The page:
The Marrakesh Treaty has already had a major impact on copyright legislation, removing legal barriers to making and sharing copies of books in accessible formats. But to ensure that people with print disabilities benefit from genuinely equal access, implementation is key. A new IFLA guide helps libraries take this final step, and make the promise of Marrakesh real.

When the Marrakesh Treaty was signed five years ago, it was celebrated as a major advance towards fair access to information for people with print disabilities. It addressed the ‘book famine’ – the serious lack of books and other materials in accessible formats.

A key factor behind this was copyright. To make a copy in an accessible format, people with print disabilities and the institutions that served them – libraries in particular – needed to seek authorisation from rightholders. Meanwhile, rightholders (often publishers) were not producing such copies themselves, leaving millions of people without access.

The Treaty obliges its members to remove these barriers, allowing for the making and sharing of accessible format books, including across borders. Further details about the Treaty are available on the IFLA website.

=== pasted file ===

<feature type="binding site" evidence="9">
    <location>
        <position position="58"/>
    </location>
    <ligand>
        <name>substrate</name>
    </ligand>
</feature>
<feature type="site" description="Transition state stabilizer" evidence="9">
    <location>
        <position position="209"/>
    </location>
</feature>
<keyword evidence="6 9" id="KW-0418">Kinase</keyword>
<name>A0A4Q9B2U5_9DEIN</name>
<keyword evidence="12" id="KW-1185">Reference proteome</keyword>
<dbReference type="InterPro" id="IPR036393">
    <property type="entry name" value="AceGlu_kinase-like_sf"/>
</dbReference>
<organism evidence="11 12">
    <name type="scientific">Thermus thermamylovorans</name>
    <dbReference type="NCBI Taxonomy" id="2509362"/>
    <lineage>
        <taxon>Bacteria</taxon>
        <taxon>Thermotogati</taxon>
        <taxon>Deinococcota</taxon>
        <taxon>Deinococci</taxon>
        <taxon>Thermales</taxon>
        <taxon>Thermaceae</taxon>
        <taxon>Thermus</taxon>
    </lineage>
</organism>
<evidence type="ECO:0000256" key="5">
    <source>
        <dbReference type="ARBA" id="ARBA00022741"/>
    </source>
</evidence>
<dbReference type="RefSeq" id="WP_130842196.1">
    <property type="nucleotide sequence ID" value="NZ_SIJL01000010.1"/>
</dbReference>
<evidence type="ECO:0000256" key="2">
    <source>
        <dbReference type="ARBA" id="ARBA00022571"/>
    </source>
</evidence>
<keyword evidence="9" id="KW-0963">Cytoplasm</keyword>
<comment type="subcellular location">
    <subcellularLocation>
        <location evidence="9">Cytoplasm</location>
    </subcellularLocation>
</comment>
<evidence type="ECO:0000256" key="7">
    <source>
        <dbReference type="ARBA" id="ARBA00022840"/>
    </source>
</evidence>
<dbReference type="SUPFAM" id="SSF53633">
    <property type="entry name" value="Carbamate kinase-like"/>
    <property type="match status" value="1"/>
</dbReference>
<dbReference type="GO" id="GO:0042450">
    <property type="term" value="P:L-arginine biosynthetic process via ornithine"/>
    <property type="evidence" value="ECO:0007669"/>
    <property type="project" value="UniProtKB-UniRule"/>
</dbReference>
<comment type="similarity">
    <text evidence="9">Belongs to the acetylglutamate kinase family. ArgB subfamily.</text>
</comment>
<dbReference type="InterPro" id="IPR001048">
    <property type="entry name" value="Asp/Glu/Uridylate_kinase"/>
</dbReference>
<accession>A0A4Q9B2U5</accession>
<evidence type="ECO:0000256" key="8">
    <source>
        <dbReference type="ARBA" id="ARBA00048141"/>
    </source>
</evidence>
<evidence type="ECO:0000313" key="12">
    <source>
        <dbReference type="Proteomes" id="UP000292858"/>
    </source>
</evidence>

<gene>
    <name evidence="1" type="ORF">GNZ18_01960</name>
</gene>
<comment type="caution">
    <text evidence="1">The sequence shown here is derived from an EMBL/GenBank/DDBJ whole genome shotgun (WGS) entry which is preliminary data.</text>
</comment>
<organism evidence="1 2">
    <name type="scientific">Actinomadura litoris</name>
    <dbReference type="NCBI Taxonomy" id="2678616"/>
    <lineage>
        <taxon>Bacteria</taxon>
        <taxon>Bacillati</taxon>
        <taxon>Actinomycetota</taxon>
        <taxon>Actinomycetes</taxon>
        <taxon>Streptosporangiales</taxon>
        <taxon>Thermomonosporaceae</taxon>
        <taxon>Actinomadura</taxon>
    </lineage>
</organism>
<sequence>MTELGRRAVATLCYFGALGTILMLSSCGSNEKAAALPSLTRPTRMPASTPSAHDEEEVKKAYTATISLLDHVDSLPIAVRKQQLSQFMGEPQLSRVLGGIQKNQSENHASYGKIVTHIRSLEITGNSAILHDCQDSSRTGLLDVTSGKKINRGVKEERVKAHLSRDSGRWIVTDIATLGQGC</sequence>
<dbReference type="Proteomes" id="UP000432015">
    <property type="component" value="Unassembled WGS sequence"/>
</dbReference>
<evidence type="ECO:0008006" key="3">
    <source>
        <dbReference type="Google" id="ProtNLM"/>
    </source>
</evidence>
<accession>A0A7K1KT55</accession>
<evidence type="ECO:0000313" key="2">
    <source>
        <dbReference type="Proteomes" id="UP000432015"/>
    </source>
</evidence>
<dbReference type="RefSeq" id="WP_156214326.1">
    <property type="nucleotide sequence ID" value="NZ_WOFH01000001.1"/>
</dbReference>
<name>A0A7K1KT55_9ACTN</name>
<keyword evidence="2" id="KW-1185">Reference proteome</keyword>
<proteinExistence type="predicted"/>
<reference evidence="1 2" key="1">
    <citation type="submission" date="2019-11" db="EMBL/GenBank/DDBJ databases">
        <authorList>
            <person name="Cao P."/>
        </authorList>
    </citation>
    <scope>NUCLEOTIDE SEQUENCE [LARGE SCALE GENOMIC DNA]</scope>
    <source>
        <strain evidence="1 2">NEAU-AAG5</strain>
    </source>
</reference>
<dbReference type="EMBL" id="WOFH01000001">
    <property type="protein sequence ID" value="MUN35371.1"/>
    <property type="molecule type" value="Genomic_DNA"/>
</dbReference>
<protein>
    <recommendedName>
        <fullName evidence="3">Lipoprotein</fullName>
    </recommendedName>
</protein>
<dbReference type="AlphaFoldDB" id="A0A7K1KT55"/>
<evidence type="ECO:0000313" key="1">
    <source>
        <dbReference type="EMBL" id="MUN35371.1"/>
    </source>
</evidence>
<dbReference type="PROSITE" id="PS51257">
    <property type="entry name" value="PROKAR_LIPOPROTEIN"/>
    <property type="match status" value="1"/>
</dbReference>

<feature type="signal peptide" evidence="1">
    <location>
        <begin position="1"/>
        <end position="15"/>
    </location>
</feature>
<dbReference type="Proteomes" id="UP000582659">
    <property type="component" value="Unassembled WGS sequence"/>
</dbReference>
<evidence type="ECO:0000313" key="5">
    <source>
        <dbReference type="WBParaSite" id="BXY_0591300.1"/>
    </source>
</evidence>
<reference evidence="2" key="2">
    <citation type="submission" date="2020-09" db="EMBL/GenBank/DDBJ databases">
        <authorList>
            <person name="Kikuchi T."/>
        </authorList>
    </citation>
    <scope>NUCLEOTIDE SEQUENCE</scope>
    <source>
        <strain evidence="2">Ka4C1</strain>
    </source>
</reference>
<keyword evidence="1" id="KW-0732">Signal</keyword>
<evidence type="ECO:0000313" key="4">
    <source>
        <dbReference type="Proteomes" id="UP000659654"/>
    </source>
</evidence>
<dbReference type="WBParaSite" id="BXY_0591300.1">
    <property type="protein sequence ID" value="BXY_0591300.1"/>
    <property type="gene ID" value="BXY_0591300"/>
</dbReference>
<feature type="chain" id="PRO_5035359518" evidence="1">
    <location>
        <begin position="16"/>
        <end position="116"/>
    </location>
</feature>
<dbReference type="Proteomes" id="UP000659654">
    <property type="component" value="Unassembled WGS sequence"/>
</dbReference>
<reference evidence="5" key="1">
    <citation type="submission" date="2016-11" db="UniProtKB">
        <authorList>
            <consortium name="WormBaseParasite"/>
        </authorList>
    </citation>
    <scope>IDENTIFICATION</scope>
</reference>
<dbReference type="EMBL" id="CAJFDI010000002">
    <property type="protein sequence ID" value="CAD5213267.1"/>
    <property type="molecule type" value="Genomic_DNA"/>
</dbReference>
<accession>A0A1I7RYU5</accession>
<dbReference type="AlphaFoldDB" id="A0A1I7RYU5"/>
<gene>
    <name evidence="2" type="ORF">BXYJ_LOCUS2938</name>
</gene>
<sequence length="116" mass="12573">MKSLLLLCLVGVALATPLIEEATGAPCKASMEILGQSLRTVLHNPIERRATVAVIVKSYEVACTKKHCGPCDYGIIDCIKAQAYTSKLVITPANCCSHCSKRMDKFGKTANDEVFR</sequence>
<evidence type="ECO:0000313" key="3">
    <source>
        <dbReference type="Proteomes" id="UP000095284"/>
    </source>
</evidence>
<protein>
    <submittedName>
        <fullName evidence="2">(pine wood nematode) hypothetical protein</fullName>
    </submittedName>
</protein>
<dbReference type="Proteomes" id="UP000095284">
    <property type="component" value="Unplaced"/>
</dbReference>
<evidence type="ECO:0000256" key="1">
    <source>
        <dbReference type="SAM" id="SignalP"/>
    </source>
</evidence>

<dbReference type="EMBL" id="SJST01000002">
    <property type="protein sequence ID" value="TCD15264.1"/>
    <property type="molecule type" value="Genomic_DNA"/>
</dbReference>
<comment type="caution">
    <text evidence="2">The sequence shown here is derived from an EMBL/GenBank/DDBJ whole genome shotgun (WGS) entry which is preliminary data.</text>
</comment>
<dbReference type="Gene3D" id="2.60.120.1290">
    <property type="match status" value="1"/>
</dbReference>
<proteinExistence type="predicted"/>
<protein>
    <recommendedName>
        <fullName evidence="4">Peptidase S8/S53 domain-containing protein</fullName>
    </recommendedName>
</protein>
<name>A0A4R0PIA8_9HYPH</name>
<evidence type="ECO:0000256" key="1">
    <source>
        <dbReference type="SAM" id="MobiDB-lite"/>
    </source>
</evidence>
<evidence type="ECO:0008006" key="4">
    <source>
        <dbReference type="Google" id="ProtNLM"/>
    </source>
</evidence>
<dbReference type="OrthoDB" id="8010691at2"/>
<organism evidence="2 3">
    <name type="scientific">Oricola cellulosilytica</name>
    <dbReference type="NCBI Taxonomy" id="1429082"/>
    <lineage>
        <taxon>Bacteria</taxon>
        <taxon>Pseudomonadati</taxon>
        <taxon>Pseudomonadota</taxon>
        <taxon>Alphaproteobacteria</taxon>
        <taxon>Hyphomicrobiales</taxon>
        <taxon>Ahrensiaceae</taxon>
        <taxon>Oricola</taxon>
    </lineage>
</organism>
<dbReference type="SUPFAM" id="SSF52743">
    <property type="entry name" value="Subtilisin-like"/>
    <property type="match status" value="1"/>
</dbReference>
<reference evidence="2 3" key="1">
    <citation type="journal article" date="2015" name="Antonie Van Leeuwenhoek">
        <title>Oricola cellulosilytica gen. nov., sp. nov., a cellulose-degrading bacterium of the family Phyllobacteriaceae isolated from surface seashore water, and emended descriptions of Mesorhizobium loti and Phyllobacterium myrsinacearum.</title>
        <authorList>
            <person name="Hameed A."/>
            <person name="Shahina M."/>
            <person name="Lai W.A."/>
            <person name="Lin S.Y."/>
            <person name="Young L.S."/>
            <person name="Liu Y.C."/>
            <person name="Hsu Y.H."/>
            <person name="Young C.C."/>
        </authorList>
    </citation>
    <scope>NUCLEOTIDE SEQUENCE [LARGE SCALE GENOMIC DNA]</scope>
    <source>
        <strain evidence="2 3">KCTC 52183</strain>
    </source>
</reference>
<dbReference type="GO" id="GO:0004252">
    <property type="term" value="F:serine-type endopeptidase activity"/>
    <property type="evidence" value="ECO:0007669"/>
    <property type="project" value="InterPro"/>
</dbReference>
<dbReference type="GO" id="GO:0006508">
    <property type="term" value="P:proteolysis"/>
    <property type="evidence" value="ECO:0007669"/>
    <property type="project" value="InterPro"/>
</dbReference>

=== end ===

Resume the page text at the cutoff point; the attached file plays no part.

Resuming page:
Yet legal reform is only part of the picture. Libraries need to take advantage of these new possibilities if we are to make a reality of equitable access to information for all. To do this, they need to understand what the Treaty means, and feel confident in making and sharing accessible format copies.

This is the aim of a new IFLA guide, published today, with support from the World Blind Union, University of Toronto, and Canadian Association of Research Libraries. It provides simple answers to the questions libraries are most likely to ask, providing guidance and support. We hope that it will bring us a step closer to genuine fairness for people with print disabilities.

IFLA Secretary General Gerald Leitner said:

Marrakesh was a great step forwards for equitable access to information, but without delivery on the ground, cannot succeed. I am proud that IFLA is helping libraries to implement its provisions, just as it helped to get the Treaty signed five years ago’.

The Guide’s editor, Victoria Owen, said:

Libraries play a key role in facilitating access, and this guide was conceived to enable staff in libraries of all types to take the final, practical steps to deliver materials into the hands of print-disabled readers… together we are working to end the book famine for print-disabled persons worldwide’.

Chair of IFLA’s Section for Libraries Serving Persons with Print Disabilities Kirsi Ylänne said:

Libraries have an important role in implementing the Marrakesh Treaty and Getting Started explains how to do the job. With the advice the Guide offers, all librarians can ensure equal access to literature for persons with print disabilities’.